Legislative leaders on Beacon Hill feel blindsided by Governor Baker’s recent announcement that, under the state’s tax cap, the Commonwealth will have to refund billions of dollars to taxpayers. However, the governor’s warning should have surprised no one.
Publicly available data released months ago foretold that a huge refund would be required. The tax cap limits the maximum allowable growth rate in state tax revenues in any fiscal year to the average growth rate of statewide wages and salaries over the three previous calendar years. According to the federal government’s Bureau of Economic Analysis, annual growth in the Commonwealth’s wages and salaries averaged 5.3 percent from 2019 through 2021. However, according to data posted June 8 by the Department of Revenue, tax revenues during the first 11 months of fiscal 2022 were already 8.4 percent above collections for all 12 months of fiscal 2021.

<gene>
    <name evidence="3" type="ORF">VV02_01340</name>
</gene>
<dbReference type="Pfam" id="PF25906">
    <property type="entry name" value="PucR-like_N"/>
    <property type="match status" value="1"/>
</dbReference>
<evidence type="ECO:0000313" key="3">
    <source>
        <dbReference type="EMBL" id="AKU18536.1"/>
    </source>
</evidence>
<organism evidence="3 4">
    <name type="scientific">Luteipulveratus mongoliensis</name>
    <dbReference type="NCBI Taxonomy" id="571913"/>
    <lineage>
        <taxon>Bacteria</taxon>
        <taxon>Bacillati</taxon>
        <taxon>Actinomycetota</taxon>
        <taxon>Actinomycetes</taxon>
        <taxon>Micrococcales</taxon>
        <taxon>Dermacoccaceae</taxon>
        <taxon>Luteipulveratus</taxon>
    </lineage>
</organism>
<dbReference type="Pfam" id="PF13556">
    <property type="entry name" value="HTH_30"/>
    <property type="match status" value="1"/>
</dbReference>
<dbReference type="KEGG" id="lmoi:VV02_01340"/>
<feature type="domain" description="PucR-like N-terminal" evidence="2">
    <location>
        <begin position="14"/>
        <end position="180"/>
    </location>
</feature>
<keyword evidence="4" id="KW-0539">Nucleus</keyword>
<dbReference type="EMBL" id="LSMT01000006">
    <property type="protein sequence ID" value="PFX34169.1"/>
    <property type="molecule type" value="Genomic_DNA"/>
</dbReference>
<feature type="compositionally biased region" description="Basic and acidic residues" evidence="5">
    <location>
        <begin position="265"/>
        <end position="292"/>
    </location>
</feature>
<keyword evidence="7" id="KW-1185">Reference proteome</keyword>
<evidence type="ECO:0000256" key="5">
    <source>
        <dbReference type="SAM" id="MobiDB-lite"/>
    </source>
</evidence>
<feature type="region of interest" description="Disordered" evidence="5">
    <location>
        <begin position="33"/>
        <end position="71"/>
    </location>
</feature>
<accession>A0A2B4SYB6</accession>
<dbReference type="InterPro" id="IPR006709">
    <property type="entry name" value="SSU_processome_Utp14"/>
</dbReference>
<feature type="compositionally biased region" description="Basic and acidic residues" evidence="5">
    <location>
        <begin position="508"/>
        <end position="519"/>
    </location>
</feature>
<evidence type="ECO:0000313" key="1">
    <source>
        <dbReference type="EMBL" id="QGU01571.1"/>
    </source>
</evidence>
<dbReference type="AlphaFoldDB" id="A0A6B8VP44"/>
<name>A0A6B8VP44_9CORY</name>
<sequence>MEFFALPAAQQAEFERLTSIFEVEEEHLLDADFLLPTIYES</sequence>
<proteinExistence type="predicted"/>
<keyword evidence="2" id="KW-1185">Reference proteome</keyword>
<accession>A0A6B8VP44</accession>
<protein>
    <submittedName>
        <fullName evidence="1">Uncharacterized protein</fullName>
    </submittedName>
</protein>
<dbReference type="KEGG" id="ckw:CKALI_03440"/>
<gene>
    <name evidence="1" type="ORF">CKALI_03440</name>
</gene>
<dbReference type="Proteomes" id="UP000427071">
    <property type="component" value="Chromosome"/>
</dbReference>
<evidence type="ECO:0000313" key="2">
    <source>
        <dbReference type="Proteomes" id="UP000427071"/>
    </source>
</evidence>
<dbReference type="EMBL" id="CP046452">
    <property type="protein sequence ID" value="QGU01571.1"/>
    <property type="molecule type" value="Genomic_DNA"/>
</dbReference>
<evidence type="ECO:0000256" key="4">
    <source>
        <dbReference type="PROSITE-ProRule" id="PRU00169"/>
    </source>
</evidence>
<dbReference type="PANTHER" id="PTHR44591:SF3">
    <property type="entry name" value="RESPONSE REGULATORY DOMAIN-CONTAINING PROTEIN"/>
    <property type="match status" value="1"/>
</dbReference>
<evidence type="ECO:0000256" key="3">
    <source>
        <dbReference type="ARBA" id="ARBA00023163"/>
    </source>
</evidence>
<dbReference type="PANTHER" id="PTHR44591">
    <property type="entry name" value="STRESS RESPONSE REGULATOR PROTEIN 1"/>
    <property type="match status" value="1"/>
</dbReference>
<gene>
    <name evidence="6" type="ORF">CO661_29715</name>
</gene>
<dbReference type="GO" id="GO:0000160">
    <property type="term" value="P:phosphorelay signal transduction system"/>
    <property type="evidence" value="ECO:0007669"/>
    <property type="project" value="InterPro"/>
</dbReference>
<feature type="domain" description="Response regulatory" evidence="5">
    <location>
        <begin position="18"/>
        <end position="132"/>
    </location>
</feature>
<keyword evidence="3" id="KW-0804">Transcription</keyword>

Those advising legislators on tax policy — watchdog groups, advocates, committee staff, academics — were either asleep at the switch or ignored by legislators. Like most other states, Massachusetts should have an in-house independent legislative fiscal policy unit charged with providing nonpartisan, unbiased, timely analysis.
The writer was at the Federal Reserve Bank of Boston for 29 years, serving as vice president, economist, and founder and first director of the Boston Fed’s New England Public Policy Center. He was also a research director or member of four Massachusetts legislative tax commissions.